Cúl an Tí

Cúl an Tí by Seán Ó Ríordáin was voted inside Ireland’s favourite 100 poems by readers of the Irish Times in 1999. Many Irish people will remember the poem from their school days as it has been a popular part of the syllabus for many years.

Ireland’s 100 favourite poems

Click here for the English translation

The poem was translated into English by Tony Dermody. That translation can be found at the bottom of the page.

Sean ORiiordain Cúl an Tí Image copyright Ireland Calling

Sean ORiiordain Cúl an Tí

Cúl an Tí by Seán Ó Ríordáin. Image copyright Ireland Calling

Cúl an Tí

Tá Tír na nÓg ar chúl an tí,
Tír álainn trína chéile,
Lucht cheithre chos ag súil na slí,
Gan bróga orthu ná léine,
Gan Béarla acu ná Gaeilge.

Ach fásann clóca ar gach droím
Sa tír seo trína chéile,
Is labhartar teanga ar chúl a’ tí
Nár thuig aon fhear ach Aesop,
Is tá sé siúd sa chré anois.

Tá cearca ann is ál sicín,
Is lacha righin mhothaolach,
Is gadhar mór dubh mar namhaid sa tír
Ag drannadh le gach éinne,
Is cat ag crú na gréine.

Sa chúinne thiar tá banc dramhaíl,
Is iontaisi an tsaoil ann,
Coinnleoir, búclaí, seanhata tuí,
Is trúmpa balbh néata,
Is citeal bán mar ghé ann.

Is ann a thagann tincéirí
Go naofa, trína chéile,
Tá gaol acu le cúl a’ tí,
Is bíd ag iarraidh déirce
Ar chúl gach tí in Éirinn.

Ba mhaith liom bheith ar chúl a’ tí
Sa doircheacht go déanach
Go bhfeicinn ann ar cuairt gealaí
An t-ollaimhín sin Aesop
Is é in phúca léannta.

Cúl an Tí by Seán Ó Ríordáin. Image copyright Ireland Calling

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Ireland’s 100 favourite poems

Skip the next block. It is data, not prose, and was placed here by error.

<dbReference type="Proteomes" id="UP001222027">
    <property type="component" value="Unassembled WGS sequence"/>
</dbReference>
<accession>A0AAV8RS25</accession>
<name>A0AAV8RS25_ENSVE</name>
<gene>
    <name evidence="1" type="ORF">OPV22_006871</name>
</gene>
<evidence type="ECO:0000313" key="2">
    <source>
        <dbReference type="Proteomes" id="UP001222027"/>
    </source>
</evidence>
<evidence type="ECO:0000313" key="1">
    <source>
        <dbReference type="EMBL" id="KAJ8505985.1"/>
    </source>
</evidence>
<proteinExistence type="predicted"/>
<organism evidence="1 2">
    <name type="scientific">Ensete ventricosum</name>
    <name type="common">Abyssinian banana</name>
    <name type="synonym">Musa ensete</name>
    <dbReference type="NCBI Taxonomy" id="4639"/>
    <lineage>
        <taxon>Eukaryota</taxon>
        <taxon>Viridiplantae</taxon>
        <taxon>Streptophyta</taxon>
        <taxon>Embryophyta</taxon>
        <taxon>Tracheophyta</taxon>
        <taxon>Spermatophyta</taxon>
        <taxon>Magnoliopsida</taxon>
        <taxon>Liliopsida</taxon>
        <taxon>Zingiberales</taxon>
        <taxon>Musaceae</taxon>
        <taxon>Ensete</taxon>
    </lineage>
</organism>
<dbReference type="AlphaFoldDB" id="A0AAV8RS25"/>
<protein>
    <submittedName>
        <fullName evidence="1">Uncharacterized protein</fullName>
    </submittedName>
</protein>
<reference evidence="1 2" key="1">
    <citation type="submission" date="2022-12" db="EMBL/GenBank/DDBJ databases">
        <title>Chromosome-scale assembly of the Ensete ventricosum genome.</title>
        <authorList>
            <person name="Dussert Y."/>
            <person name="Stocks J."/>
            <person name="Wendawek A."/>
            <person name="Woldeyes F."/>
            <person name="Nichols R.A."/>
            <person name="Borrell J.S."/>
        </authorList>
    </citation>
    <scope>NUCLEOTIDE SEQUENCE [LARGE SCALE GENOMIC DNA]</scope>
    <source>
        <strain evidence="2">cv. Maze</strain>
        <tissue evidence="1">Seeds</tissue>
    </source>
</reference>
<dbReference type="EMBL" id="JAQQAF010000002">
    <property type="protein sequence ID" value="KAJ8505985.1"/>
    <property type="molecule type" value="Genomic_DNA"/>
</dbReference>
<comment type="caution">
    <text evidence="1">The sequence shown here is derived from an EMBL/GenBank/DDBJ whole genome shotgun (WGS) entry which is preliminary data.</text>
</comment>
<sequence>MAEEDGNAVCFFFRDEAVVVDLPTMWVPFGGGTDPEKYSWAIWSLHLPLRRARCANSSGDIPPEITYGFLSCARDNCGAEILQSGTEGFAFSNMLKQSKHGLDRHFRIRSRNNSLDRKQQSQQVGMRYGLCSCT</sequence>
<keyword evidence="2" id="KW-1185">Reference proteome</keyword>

Cúl an Tí by Seán Ó Ríordáin. Image copyright Ireland Calling

The Back of the House

At the back of the house is a land of youth,
A jumbled beautiful space among
The farmyard beasts unclothed, unshod,
Nor knowing the Irish or English tongue,
Walking the way.

Yet each one grows an ample cloak,
Where chaos is the heart of rule,
And in that land the language spoke
Was taught of old in Aesop’s school,
Long passed away.

Some hens are here, a chicken clutch,
A simple duck, though fixed of mind,
A big black dog with wicked looks
Barking loud like a good watch-hound,
A cat sun-baking;

There, a heap of bric-a-brac,
The cast-off treasure stuff of life,
A candlestick, buckles, an old straw hat,
A bugle quiet, and a kettle white
Like a goose waking.

Here the tinkers come uncouth,
Blessing generously all they see,
Feeling at home in the land of youth,
Seeking cast-off things for free,
All over Ireland.

I would go back in the dead of night,
The treasure gilded in the moonbeams’ reach,
Perhaps to see in the eerie light
The child-wise Aesop’s phantom teach
His ghostly learning.

Cúl an Tí by Seán Ó Ríordáin. Image copyright Ireland Calling

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